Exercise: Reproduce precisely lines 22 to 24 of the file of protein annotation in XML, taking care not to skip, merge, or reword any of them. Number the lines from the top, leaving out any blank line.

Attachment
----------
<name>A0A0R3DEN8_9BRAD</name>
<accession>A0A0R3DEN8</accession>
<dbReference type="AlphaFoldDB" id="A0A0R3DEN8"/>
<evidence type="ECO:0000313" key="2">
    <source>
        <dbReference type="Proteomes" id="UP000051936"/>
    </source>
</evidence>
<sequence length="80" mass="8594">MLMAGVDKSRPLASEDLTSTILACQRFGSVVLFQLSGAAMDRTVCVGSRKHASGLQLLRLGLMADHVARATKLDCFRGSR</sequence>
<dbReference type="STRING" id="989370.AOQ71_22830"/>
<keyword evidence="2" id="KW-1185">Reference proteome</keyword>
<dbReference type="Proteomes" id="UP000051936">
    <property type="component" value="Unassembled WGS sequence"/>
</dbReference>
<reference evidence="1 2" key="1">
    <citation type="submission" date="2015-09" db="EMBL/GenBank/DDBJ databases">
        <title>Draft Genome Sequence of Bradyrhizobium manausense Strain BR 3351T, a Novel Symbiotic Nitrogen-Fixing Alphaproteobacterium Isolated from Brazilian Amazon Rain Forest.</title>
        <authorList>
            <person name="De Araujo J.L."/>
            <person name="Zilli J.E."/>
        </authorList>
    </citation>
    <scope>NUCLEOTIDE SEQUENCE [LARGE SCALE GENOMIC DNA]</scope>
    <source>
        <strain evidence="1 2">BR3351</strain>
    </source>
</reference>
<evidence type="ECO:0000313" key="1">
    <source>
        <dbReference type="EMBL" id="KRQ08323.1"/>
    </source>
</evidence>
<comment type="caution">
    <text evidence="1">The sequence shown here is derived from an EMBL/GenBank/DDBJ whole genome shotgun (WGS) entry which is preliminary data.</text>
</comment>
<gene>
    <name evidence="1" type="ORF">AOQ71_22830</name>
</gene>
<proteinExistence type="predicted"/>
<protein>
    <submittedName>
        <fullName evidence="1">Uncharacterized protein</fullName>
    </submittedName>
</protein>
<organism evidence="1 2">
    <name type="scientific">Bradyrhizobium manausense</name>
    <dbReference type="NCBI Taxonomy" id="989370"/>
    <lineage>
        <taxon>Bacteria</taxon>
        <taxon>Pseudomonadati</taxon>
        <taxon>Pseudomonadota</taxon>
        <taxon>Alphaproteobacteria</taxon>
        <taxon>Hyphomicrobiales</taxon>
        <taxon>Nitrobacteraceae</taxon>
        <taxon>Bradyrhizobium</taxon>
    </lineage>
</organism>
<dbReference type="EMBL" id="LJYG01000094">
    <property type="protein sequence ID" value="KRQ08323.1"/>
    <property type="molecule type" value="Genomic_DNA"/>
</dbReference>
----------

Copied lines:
    </citation>
    <scope>NUCLEOTIDE SEQUENCE [LARGE SCALE GENOMIC DNA]</scope>
    <source>